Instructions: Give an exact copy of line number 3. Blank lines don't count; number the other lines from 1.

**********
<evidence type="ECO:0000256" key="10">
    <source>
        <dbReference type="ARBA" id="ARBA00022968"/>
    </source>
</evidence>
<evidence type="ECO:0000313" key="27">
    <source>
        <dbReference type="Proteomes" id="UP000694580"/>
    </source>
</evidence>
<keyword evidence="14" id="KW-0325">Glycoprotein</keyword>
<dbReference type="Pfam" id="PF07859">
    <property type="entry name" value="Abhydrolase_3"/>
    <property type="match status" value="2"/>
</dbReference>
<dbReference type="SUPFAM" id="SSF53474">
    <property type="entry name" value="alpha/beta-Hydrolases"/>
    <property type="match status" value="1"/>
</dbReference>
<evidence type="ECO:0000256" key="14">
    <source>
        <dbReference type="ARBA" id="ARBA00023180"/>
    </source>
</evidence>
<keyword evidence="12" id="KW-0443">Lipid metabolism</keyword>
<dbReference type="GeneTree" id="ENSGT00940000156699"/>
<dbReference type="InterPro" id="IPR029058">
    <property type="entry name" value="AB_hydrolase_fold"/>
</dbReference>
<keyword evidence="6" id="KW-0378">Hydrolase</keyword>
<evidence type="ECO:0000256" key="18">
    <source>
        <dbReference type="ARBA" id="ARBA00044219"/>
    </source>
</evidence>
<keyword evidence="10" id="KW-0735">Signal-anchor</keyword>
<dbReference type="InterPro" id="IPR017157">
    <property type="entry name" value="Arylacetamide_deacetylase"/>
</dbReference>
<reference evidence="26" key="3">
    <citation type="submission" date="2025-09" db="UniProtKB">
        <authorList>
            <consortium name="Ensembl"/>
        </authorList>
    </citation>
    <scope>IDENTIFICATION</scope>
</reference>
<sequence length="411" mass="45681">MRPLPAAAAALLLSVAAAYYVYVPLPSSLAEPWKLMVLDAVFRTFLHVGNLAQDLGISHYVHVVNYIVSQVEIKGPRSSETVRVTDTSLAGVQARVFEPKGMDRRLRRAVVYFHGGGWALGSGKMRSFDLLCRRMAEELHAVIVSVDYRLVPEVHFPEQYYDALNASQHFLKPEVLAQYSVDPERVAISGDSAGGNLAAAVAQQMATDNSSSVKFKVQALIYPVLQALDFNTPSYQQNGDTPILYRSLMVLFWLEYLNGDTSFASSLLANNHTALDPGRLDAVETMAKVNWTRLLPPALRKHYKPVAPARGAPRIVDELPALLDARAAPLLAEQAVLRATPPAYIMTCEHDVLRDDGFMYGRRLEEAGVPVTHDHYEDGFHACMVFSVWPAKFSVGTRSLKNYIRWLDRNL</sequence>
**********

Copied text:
        <dbReference type="ARBA" id="ARBA00022968"/>